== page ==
1. mail quites with a .
      2. I got it right the second guess though.
      3. Don't be afraid to hack!
  7. If you want to make a server accept more than one connection, just put a while loop in so it looks again (see the outlined server back in section I.)
  8. If you want to have the server accept new clients while it's still servicing old ones, you need to use threads!
    1. You need this for coursework two.
  9. Here's an example of that, again from Barnes (hey, he writes good examples! This is from RandomServiceListener)
        public void listen() throws Exception {
    ServerSocket serverSocket = getServerSocket();
    // Wait up to 30 minutes for new clients.
    final int timeToWait = 1*60*1000;
    boolean keepWaiting = true;

    while(keepWaiting){
    try{
    // Wait for a client to make contact.
    serverSocket.setSoTimeout(timeToWait);
    Socket clientSocket = serverSocket.accept();
    // Let a separate Thread handle it.
    new Thread(new RandomService(clientSocket)).start();
    }
    catch(InterruptedIOException e){
    // We timed out waiting for a client.
    keepWaiting = false;
    }
    catch(IOException e){
    throw new Exception("IOException: "+ e.getMessage());
    }
    }
    // No more clients, so close the socket.
    serverSocket.close();
    }
    1. Notice not only the threading, but the fact it handles interupts, so it can eventually be killed!
    2. It also sets a timeout so that it will effectively interrupt itself if it's been waiting too long (as well as accepting terminate signals, e.g. from the keyboard.)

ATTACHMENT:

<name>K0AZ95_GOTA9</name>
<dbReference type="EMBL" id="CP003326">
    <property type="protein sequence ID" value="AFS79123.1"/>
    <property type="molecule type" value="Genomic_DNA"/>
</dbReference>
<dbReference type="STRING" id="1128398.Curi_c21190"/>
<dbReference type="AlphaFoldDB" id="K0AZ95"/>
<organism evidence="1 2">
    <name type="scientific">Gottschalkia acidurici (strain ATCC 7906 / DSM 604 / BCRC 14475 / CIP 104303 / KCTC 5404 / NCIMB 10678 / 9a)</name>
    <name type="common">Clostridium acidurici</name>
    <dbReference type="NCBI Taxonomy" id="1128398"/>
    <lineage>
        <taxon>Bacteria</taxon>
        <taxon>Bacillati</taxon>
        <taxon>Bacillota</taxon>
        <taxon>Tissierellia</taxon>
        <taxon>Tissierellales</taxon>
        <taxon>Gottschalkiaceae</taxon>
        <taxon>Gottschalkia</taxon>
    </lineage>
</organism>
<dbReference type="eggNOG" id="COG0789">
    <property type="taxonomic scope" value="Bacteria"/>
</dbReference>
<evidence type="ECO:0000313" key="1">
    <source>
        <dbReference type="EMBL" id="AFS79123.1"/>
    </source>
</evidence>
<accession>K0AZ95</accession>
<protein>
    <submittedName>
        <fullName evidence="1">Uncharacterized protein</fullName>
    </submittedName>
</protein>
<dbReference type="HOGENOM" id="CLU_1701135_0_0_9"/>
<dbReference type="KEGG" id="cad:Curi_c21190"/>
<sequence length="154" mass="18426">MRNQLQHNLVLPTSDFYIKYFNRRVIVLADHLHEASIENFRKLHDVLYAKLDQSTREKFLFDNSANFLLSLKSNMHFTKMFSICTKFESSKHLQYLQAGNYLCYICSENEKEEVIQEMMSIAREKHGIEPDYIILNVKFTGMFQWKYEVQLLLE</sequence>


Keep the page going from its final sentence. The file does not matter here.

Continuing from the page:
IV.  Finding out what your local machine's address is:

  1. Another useful program potentially for your coursework, again from David Barnes (the bit that matters is in blue):
    // Print out Internet address information about the local machine.
    import java.net.*;

    public class PrintInetDetails {
    public static void main(String[] args){
    if(args.length == 0){
    try{
    InetAddress myDetails = InetAddress.getLocalHost();
    System.out.println("The local host is called: "+
    myDetails.getHostName()+
    " and its address is: "+
    myDetails.getHostAddress());
    }
    catch(UnknownHostException e){
    System.err.println("Unknown host: "+e.getMessage());
    }
    }
    else{
    for(int i = 0; i < args.length; i++){
    try{
    InetAddress details = InetAddress.getByName(args[i]);
    System.out.println("The host is called: "+
    details.getHostName()+
    " and its address is: "+
    details.getHostAddress());
    }
    catch(UnknownHostException e){
    System.err.println("Unknown host: "+e.getMessage());
    }
    }
    }
    }
    }

  2. When/if I show it to you running on my laptop, it only says lamely the standard localhost address, but here's what it did on my desktop when I first wrote these lecture notes (alas, ai.mit.edu is no more!):
    [jjb@jjb Networks]$ java PrintInetDetails
    The local host is called: jjb.cs.bath.ac.uk and its address is: 172.16.33.1
    [jjb@jjb Networks]$ java PrintInetDetails horsepower.ai.mit.edu soggy-fibers.ai.mit.edu
    The host is called: horsepower.ai.mit.edu and its address is: 128.52.37.26
    The host is called: soggy-fibers.ai.mit.edu and its address is: 128.52.32.78
    [jjb@jjb Networks]$ java PrintInetDetails wjh.harvard.edu www.google.com
    The host is called: wjh.harvard.edu and its address is: 140.247.94.249
    The host is called: www.google.com and its address is: 66.102.11.99
  3. Notice that the two MIT AI lab addresses are very similar -- again, more on that in the protocols lecture.

V. Summary

  1. Mostly a lot of examples of clients & servers
  2. A little bit of a feel for how to use unix/linux, and
  3. how telnet can be used to fake one side of a client.

page author: Joanna Bryson
13 March 2012